2. Max, yes, I refer to the new Chair of the Board. Emails sent and received in the normal course of City business are not confidential and are obtainable by anyone submitting requests for documents in the public domain. The press does this routinely. Mr. Hall referred to the email in his commentary, as you show above…”and had just then received recommendations from the Board itself”.
    Mr. Hall’s approach had merit. There were suddenly 3 openings and 5 applicants. Putting off any nominations until all 3 openings were announced, and until all councilmembers could vet the candidates, might have been the way to go. The downside was the board needed a quorum, and could take no action requiring a vote until there was one.

    1. Thanks for clarifying. At your suggestion, I requested a copy of the document prepared by Lois Neuman and it’s not available. According to the City Clerk:

      “The City withheld this record for several reasons, including Executive Privilege, since the public record is a confidential executive communication of an advisory and deliberative nature; Personnel Records, as the record reveals names and information related to persons who seek public office; Letters of Reference that concern a person’s fitness for public office; and Inter-and Intra-Agency Memoranda and Letters, as the record was created to assist the City’s internal decision making.”

      So if it’s confidential and not in the public domain, how did you receive a copy? Who gave it to you?

      1. Read today’s Sentinel. In addition, I don’t buy the opinion you got from the Clerk’s office. That would mean anything sent to the M&C from a board or commission would fall under that definition, since all but three act in an advisory capacity.

  3. Max, regarding issue #2, the M&C never approved establishing term limits for any board or commission. It was recommended in 2008, but suspended in November 2008, and a task force was established, chaired by Marcuccio. Their recommendations were presented in May of 2009. From the minutes of May 18, 2009, “In terms of term limits, Mr. Hall said that, instead of recommending term limits, the group was suggesting that anyone who wishes to be reappointed be placed in a pool with new applicants and the position would be advertised. That way, the process would be open to all and the need for term limits would be negated.”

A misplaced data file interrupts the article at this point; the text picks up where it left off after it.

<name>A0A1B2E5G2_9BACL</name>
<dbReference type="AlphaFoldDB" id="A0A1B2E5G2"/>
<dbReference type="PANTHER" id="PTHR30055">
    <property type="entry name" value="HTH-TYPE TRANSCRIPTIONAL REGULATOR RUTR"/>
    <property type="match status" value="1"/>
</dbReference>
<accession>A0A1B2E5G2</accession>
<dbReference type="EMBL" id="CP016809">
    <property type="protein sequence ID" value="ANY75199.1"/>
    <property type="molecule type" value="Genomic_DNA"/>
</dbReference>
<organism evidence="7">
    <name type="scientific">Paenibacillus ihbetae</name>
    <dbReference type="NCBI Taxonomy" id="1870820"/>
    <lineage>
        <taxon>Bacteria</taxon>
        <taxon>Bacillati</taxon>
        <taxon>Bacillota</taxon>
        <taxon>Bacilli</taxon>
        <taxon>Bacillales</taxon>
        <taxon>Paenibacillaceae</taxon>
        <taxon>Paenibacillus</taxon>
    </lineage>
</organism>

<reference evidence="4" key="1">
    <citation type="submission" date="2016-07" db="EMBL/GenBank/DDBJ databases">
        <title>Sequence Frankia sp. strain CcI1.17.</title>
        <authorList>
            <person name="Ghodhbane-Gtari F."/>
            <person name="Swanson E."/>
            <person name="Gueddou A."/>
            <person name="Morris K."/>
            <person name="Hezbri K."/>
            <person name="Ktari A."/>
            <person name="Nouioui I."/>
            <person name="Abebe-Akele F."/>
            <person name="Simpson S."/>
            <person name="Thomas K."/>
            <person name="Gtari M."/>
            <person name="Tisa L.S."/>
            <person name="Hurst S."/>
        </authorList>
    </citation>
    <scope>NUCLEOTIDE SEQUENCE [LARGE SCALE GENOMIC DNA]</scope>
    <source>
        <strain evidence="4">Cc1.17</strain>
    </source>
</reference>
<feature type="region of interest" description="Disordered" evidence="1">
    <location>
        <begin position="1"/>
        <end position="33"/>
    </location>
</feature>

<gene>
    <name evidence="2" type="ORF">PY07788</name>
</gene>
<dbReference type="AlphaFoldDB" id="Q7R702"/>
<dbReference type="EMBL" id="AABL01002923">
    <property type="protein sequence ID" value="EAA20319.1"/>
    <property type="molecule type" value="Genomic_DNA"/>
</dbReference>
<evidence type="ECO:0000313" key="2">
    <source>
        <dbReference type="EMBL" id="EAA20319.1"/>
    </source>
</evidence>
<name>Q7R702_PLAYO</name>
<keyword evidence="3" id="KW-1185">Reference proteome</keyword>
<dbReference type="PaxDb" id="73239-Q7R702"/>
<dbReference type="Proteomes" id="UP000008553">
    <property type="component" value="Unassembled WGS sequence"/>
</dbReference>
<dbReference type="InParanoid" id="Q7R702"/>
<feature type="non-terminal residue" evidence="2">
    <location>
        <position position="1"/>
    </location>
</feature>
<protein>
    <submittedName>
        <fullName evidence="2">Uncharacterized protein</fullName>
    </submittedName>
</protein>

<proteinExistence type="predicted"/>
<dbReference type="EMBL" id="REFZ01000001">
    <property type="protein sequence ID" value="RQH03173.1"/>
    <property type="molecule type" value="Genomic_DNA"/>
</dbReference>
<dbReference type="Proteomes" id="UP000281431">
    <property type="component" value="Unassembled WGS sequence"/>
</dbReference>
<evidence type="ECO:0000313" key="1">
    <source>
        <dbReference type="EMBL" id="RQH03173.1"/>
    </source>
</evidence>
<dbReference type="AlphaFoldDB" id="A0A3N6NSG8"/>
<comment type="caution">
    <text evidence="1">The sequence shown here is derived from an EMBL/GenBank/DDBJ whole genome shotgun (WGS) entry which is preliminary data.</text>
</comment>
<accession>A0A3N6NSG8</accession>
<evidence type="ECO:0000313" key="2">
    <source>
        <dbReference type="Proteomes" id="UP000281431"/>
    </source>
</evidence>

4. Max, I’ll help you and your readers. Here are parts of two reports in the Sentinel that covered the story.

    “The Sentinel obtained an email wherein the chairperson for the BSE, Lois Neuman, provided the Mayor and Council with the board’s recommendations. Powell was the board’s second choice out of the five candidates, according to the email, and Berthiaume, who was appointed unanimously, was not recommended by the board. Carol Millman, who was appointed unanimously during the March 4 meeting, was the board’s first recommendation.” (Holden Wilen)

    “We’re talking about a voluntary position. It is often hard enough just to get residents to volunteer for anything. Powell applied and was apparently the second of five in terms of recommendation, according to an email we obtained the city tried to keep from us.
    This is transparency? Keeping the information from us? As much as the city screams about needing to be transparent, the most transparent thing in Rockville is how well the city doesn’t work.
    That’s readily apparent, transparent and repugnantly appalling.
    I think it is hilarious the city tried to keep the email from us, and I also think it is hilarious anyone on the council could or would point the finger at anyone else on the council and accuse them of being an impediment to transparency and good government.” (Brian Karem)